Stage & Canvas

by Robert del Valle

Fred Foy RIP

"A fiery horse with the speed of light, a cloud of dust and a hearty 'Hi-Ho Silver!'"

Paper & Glue

Years ago there was a fellow called the "rag and bone man" who would walk the streets of London calling for any odds and ends that could be utilized for other purposes. From this prosaic descriptive, artist Carolyn Eldridge has taken the name for her upcoming show at the LA Cafe in Waterford – an impressive display of 25 postcard-sized collages and an additional 10 works using other mediums. Inspired chiefly by the provocative use of color and design found in small traditional works from the past, Eldridge's focus is on the emotional response of the viewer and how the eye itself will hungrily discern details initially overlooked by the passing glance. The Rag & Bone show will also feature a number of digitally enhanced photographs by the same artist. A California-style café with an eclectic menu, the LA Cafe is at 5815 Dixie Hwy. Opening reception 1/2. 248.623.1610.

Newtonian

The new year has barely begun and already it appears that this column will be keeping an eye on several art spaces and locations north of us. The Cary Gallery in Rochester, for instance, will start off '11 with a show devoted to artistic interpretations of the body at rest and in motion. The Human Figure: Action/Repose is a group effort by Frank Dulin, Fran Wolok and Janet Almstadt Davison, with each painter exploring how the physical microcosm of our limbs and torsos is in itself a blueprint for the clockwork of existence itself. The overall effect is macrocosmic and fantastic. Opening reception is 1/7. 226 Walnut Blvd.

Art Galleries in Motion

Several of you sent inquiries to us regarding the Print Gallery, an establishment we had mentioned several times in the past and had always praised for exceptional exhibits. It underwent a name change and a relocation and is now the Lido Gallery in Birmingham. Now that we've settled that mystery, allow us to mention that their ongoing show is a winner and worthy of perusal before a closing date set for 1/30. Coming of Age in an Era of Celebrity Worship is not the title of a dissertation (a good title for one though!), but rather Erica Podwoiski's visual take on the bewildering, bewitching and ultimately numbing polytheistic impulse that runs through modern American society. Why do we interest ourselves in people who (in some cases) merely enjoy the dubious distinction of being known for ... well, for being known? Do we project ourselves onto them or assume that their lives are in tandem with our own? When exactly does the fame of another person become a counterpoint to our own hopes and aspirations? This exhibit features figurative paintings and mixed media with a narrative about female identity, making it an impressive contribution to the current debate about the role of gender in today's society. 33535 Woodward. 248.792.6248.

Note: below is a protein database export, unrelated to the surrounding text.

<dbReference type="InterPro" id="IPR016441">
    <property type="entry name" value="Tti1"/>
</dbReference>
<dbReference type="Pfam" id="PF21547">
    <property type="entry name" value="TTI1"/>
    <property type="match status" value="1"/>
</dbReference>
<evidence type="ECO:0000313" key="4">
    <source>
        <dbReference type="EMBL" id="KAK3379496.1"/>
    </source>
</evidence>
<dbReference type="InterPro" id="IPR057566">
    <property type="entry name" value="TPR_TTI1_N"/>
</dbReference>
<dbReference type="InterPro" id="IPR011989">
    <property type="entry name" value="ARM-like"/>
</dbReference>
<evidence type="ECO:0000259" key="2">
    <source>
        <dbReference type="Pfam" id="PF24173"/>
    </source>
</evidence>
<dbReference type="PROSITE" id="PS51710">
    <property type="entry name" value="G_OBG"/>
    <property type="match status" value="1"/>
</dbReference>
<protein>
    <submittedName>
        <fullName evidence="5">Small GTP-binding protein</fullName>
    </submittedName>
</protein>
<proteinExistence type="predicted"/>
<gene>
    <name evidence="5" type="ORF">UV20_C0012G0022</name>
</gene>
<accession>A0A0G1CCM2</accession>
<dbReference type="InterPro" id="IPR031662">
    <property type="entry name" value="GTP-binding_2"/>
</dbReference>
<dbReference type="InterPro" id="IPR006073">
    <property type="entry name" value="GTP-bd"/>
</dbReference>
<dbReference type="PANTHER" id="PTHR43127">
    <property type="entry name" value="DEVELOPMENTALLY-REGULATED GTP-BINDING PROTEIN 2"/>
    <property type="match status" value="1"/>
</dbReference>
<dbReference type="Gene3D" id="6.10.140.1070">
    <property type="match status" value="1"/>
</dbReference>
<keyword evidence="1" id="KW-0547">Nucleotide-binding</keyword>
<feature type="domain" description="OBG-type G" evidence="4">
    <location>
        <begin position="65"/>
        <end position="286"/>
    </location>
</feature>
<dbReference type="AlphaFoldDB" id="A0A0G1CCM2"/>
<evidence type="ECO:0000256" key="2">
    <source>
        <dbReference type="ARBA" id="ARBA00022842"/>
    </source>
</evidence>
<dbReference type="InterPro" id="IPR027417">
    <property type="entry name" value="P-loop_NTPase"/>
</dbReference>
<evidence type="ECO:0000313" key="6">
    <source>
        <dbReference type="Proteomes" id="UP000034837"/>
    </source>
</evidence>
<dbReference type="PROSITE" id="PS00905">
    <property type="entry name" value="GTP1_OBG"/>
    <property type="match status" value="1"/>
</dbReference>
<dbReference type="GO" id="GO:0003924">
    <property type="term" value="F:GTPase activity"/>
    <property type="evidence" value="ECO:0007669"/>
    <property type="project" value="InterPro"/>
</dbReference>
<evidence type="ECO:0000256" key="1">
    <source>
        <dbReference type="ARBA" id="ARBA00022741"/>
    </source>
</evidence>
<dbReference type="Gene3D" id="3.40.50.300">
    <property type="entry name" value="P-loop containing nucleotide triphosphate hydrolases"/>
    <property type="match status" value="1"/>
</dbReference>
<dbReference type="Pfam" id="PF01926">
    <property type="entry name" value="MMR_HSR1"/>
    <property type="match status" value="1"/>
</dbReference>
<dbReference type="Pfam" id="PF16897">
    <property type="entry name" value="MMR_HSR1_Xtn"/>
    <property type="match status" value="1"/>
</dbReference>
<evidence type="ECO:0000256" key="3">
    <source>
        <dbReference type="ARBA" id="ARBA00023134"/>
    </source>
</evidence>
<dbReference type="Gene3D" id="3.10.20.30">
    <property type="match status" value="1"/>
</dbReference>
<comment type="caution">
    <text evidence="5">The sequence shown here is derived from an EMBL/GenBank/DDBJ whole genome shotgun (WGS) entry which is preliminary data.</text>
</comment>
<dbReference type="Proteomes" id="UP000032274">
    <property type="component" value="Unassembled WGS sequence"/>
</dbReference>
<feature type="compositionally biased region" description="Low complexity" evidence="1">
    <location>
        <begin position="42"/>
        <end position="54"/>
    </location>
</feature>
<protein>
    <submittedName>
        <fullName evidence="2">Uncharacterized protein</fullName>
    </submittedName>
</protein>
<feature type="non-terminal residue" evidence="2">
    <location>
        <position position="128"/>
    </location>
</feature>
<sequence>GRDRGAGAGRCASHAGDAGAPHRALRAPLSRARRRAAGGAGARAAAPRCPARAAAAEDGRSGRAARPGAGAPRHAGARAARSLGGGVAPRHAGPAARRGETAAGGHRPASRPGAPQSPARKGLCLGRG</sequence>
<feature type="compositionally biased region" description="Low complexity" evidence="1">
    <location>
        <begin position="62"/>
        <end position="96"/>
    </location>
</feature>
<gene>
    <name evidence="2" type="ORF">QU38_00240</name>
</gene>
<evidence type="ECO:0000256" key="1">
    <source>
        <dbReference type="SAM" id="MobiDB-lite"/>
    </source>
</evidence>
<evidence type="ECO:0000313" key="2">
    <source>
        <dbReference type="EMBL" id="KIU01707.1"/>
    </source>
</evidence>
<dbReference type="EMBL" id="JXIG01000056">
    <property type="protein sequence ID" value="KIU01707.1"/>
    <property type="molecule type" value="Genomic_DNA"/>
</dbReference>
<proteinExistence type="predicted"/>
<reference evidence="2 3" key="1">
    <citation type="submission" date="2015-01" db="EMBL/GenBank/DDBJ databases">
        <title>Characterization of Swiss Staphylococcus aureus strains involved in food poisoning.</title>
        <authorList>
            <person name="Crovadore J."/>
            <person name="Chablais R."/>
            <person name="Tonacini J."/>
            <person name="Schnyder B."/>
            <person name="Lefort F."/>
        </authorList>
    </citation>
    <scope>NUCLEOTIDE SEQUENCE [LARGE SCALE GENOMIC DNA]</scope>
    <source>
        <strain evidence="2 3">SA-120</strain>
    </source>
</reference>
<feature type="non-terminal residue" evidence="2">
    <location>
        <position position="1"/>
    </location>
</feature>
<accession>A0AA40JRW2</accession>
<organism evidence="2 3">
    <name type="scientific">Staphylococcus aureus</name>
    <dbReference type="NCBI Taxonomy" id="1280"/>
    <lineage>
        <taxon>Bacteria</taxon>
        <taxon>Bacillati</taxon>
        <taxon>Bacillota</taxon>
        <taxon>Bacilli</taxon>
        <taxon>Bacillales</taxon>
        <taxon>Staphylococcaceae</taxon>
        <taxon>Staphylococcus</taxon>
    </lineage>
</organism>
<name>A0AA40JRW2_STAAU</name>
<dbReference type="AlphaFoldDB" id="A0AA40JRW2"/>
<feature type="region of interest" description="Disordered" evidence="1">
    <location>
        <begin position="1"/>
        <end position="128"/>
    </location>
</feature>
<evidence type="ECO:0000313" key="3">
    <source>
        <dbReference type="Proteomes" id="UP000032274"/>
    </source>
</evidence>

Elsinore via satellite

Many years ago, UMS and Ann Arbor's Michigan Theatre entered into a partnership whereby live performances from London's National Theatre were streamed and screened over here. These trans-oceanic simulcasts have proven to be among the most popular in the UMS schedule – and we have reason to think that the upcoming production of Hamlet will draw an impressive crowd too. As staged by NT director Sir Nicholas Hytner, Shakespeare's tragedy is now set against the backdrop of a modern police state and the titular character's struggle with "the name of action" runs parallel with the spirit of resistance to tyranny. This is a Hamlet for contemporary audiences and the performance given by Rory Kinnear has merited comparisons to both Gielgud and Olivier. 1/2 at 2 p.m. and there will be both pre-show and intermission features. Ticket info: ums.org.

A Key Scene Also in The Buddy Holly Story

Just as the Negro Leagues were the source of so much batting power after Jackie Robinson, the Apollo Theatre was the cradle and launching pad for hundreds of African-American entertainers who made their mark in a belatedly integrated United States. The Charles H. Wright Museum now has a compelling "timeline" of that theatre's contribution to the world of the arts – with an appropriately strong emphasis on those Detroiters who performed there – and the majesty of its message is reassuring and reaffirming. The exhibit also incorporates elements from other institutions, including the Smithsonian. Thru 1/2. More: 313.494.5800. | RDW

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